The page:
• Institutional mimicry (we copy rather than create our own solutions),
  • Technological dependence.

As a result, the added value per employee is still several dozen percent lower than in countries considered leading (Fig. 1).

 

What Is Needed to Break Free from the Periphery

It is, of course, impossible to leap from being a relatively underdeveloped country, as we were in the early 1990s, directly into the “core.” Therefore, it is worth appreciating what we have achieved over the past 30 years. One could say that we have become “advanced periphery.” Our current position allows us to consider aspiring, after a period of transformation, to take on the challenge of joining the core—that relatively small and quite hermetic group (which hasn’t seen much reshuffling in the last century) of the most advanced economies. These are the economies that are creators of new solutions and are capable of setting global trends.

It must be said upfront that this is a significant and difficult challenge. While achieving our current level of development is not that rare in the world, the opportunity to join the ranks of global leaders has opened up—and been seized—by only a few. In recent decades, these have mainly been the countries of Southeast Asia (South Korea, Taiwan, some regions of China).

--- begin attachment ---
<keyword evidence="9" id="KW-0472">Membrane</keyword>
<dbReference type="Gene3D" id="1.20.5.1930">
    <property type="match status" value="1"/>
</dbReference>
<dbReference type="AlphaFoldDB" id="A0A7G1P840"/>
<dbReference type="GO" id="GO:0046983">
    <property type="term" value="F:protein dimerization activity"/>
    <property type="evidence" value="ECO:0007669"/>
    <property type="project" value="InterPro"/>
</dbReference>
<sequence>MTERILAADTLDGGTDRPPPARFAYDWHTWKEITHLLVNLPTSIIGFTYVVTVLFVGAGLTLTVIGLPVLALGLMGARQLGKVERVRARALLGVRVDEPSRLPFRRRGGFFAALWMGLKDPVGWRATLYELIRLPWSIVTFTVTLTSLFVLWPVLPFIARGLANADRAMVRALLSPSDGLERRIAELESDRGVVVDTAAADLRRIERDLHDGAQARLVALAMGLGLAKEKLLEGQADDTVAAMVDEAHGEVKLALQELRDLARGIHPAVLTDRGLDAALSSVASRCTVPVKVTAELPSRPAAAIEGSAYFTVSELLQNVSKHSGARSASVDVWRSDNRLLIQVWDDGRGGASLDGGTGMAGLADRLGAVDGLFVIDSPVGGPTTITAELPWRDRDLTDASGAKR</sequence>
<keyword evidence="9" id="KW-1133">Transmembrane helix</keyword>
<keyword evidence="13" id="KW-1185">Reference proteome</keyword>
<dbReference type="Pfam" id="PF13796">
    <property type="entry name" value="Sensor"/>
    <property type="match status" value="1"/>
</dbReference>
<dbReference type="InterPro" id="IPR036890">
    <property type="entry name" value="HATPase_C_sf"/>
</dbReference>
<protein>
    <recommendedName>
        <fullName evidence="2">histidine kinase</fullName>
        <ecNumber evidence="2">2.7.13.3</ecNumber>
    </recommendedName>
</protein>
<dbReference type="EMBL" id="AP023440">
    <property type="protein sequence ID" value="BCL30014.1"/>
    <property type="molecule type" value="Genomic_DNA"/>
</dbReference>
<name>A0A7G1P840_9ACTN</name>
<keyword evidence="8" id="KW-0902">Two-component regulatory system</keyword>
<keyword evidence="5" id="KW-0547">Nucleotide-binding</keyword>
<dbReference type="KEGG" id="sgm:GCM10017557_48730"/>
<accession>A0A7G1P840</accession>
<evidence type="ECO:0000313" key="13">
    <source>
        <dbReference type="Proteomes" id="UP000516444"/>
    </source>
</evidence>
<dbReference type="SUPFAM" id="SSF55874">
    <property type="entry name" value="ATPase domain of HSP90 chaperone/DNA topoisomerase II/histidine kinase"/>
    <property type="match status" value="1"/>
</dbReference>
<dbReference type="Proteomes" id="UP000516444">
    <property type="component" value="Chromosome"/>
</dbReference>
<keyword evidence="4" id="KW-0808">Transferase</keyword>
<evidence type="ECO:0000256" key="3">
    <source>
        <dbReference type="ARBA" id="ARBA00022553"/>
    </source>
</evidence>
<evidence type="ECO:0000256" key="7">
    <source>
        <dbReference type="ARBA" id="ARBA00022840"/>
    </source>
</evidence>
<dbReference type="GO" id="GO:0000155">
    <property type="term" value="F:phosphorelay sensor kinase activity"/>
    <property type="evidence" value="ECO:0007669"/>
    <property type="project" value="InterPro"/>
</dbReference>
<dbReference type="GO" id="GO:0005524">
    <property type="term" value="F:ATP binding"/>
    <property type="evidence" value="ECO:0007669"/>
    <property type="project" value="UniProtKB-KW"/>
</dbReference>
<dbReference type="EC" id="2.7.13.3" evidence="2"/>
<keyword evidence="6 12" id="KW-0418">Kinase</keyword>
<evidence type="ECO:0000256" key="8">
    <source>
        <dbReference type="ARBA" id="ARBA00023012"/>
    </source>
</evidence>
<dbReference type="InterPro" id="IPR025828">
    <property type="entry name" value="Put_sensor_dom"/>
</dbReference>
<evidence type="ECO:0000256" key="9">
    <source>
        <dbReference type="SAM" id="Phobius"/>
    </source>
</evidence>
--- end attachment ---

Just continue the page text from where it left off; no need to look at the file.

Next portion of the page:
In this context, the question arises: why is it so difficult? Breaking through from the periphery to the core of the global economic system requires overcoming numerous structural, economic, social, and institutional barriers. To leap into the core, peripheral countries must, in a sense, “anticipate trends,” for example, by investing in infrastructure and education that will ensure success not in the current but in a desired model. An additional challenge is the global environment, where unfavorable trends can hinder the advancement process. There is also a kind of paradox here: global stability can be disadvantageous as it reinforces the positions of leaders, allowing them to entrench themselves. This is different in times of breakthroughs, including technological ones, where a kind of leap can be made. These are times of relatively rapid advancements but also of downfalls.

Anticipatory State

As can be easily inferred from what I wrote above, the fundamental condition for success and advancement to the highest league is that the state acts in an ANTICIPATORY manner (anticipates and creates trends), rather than reactively (responds to what others have created). This, in my opinion, is a significant issue in our country.